I came back after the war expecting to jump right back into life. I guess we all did, as if hoping hard enough would make it easy. There weren't as many jobs opened as we'd been promised, not as many handshakes and warm words once the celebration died down and life resumed. I married the first girl I dated when I got back, held it together for almost five years before it all fell apart. There's no one to blame. It was the nightmares that drove the death blow at the end, years of screaming, wandering through the house, calling out names I'd never explain, lost in places I'd thought forgotten.
How do you describe taking dogtags off the man who was your best friend, leaving his body in a pile of corpses that had once been men? How do you explain holding your driver in your arms as he fights for breath, stumbling into camp with him, not knowing if the next breath is the last, a final twitch and his fingers clutched in your uniform will fall limply to your side? How do you tell someone that you, a hardened soldier, cried when the surgeon told you he would live, cried because if the war hadn't ended a week later he'd been back out there a few months later, more bullets ripping into his chest?
The only thing left between us after that was Meg, born late in our marriage in the futile hope that a child would heal all wounds. I have no regrets. I didn't know it then but she's the reason I fought, the reason I went to a strange country and killed men I didn't know. Every time I see Meg smile, see her free to laugh, to walk to school without bombs falling around her I understand.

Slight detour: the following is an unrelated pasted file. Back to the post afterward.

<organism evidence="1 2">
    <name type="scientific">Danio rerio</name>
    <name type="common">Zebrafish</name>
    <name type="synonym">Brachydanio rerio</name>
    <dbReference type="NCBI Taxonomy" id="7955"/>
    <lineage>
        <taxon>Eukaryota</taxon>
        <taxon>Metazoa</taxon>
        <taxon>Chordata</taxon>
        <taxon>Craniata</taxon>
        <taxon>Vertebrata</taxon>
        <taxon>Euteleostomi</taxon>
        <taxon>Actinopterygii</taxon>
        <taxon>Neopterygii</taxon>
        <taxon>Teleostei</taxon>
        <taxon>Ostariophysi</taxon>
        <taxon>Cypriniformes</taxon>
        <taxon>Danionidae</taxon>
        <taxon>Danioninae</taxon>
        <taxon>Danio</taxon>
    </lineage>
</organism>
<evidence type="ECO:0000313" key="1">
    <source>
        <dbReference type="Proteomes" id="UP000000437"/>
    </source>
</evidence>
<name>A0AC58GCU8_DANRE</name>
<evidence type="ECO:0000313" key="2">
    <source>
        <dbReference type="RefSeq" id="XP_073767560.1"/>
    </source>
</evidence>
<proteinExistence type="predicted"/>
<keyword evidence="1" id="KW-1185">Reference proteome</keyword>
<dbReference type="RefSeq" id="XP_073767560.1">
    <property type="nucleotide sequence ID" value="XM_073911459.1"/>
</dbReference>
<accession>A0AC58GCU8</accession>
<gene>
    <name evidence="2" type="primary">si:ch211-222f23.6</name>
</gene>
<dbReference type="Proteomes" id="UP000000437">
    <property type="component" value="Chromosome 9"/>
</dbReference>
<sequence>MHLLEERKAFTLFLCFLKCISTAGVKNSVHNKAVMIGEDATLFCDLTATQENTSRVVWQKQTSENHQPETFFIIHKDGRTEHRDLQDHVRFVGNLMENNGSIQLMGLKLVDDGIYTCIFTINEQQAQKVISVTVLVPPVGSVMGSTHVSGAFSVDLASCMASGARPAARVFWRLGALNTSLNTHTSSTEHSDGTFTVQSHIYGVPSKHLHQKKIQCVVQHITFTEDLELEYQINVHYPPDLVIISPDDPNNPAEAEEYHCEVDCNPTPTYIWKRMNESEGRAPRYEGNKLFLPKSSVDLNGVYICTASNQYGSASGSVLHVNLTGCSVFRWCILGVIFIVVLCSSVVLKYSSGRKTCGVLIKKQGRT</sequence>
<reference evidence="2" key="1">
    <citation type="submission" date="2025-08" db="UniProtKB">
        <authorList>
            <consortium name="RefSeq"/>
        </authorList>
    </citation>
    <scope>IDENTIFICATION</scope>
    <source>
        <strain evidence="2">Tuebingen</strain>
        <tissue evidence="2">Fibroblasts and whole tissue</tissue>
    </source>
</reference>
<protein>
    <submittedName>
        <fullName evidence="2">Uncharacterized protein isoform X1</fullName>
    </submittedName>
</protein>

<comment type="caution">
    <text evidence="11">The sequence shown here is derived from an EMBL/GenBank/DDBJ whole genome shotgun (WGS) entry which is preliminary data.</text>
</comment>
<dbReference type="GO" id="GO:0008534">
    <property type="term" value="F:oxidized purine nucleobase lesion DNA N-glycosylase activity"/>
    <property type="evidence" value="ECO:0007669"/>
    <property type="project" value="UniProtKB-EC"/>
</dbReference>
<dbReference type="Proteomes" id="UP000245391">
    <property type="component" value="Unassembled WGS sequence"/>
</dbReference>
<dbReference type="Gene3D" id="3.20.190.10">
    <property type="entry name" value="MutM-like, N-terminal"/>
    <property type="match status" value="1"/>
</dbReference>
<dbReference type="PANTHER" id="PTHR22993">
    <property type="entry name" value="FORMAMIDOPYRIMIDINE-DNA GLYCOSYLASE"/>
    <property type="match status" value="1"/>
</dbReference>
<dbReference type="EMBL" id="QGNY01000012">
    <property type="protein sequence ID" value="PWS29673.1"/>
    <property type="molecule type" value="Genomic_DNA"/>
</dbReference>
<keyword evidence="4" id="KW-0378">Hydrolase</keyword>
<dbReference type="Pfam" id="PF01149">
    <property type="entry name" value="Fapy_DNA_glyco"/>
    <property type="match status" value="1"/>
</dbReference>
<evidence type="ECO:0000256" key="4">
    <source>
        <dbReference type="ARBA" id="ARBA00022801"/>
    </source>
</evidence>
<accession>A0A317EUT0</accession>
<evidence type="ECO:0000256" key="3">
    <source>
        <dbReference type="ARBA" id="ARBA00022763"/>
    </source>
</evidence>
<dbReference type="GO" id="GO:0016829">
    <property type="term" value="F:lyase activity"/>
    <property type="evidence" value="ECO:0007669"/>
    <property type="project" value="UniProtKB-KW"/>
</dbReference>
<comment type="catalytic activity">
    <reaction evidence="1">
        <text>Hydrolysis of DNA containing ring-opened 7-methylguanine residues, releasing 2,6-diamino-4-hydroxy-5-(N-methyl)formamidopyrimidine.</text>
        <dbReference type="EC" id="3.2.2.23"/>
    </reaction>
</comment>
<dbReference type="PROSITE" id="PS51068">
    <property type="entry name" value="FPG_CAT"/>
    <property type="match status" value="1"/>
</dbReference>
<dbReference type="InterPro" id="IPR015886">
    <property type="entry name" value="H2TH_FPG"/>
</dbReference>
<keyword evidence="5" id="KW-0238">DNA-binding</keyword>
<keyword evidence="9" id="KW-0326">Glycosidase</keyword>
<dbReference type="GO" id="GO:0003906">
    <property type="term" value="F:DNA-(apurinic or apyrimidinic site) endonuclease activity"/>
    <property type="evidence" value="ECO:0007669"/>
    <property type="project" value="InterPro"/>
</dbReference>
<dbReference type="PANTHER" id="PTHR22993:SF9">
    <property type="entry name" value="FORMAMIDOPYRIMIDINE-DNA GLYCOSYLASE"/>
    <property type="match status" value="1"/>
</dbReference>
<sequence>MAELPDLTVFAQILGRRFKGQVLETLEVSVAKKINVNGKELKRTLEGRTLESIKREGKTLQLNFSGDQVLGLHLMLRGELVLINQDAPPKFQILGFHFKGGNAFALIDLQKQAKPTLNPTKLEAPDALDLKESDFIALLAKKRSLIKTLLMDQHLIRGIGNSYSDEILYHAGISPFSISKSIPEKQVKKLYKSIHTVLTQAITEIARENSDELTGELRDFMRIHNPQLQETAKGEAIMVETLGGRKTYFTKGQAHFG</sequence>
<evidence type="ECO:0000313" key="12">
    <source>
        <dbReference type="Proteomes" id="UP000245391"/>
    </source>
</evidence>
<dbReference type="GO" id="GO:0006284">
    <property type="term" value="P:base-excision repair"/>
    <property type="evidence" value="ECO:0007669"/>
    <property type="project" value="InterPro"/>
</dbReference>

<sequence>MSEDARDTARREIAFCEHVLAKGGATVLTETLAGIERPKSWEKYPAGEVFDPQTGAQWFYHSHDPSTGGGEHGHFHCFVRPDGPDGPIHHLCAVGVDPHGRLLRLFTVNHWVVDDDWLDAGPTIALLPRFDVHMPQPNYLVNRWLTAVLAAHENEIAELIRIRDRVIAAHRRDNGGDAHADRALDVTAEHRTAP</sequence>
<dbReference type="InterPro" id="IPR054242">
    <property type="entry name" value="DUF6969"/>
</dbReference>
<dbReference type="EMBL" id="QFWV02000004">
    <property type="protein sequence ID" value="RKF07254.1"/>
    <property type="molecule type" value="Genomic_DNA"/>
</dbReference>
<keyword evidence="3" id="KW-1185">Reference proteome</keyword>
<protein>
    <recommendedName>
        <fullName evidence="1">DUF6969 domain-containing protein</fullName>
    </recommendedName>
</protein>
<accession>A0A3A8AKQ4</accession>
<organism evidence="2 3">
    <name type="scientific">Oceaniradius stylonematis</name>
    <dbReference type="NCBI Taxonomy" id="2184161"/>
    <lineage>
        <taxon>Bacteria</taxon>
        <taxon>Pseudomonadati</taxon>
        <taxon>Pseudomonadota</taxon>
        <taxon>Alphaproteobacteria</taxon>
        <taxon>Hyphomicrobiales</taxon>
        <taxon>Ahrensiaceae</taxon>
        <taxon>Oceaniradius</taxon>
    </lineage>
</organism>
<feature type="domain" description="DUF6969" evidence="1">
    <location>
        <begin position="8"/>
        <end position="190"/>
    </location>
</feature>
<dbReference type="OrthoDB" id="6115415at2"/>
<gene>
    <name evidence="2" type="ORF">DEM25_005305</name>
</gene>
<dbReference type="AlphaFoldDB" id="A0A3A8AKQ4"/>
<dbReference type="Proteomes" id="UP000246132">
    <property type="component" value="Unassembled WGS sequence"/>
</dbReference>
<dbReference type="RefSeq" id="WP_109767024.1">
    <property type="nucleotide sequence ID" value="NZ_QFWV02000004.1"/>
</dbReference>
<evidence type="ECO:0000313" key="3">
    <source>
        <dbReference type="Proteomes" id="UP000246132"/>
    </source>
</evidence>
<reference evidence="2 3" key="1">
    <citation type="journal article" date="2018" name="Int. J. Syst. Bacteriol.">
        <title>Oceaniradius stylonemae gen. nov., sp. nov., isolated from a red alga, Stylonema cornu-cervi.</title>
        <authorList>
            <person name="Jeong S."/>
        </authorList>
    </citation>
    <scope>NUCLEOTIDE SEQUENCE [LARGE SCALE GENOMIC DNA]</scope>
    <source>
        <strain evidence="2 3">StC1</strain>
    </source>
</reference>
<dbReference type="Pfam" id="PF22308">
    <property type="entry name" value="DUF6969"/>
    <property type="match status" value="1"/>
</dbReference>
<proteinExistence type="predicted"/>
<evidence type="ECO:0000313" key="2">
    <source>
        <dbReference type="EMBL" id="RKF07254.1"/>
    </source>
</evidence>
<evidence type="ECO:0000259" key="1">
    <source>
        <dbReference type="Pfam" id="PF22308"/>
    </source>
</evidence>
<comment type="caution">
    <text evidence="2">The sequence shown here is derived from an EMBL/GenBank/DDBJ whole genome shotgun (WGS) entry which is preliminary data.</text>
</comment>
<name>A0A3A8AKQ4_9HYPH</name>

I'm at the door finally, hand hovering above the handle. I'm almost frightened to touch it, afraid to open the door and look inside, remember those years beneath the sun, remember the blood and sweat and the sound of bullets.
It opens for me. It's been twenty years but I'd know him without a second glance. His hair is still gold, slightly touseled like the boy I remember. The grin is the same, hiding some of the constant pain lines bracketing his eyes. He transfers the cane to his other hand to clasp mine. "Sarge." There's so much in that word, memories of battles, of lying in the sand waiting for death, clinging to life by your fingernails. Memories of hands clasping yours, hands staunching the blood and holding in your life. Moments when young men became old, when bonds were forged that not even death could break.
"Hitch." I clasp the hand firmly, follow it by a hug, mindful of his damaged chest.
Moffitt is next, taking my hand in a strong grip. There's threads of grey creeping into his temples but the clear gaze is as vivid as ever.
I see Tully behind him, hanging back respectfully, eyes filled with a sort of awe, a look I can't understand. It's honor, for me? I did so little in the war all in all. There won't be history books written about me, medals awarded. But then I know it doesn't matter. I have my awards.
Three medals. Lives that touched mine, lives I've forever connected to, entwined with as if we'd been born together. Tully. Moffitt. Hitch.
Their friendship is all the honor I'll ever need.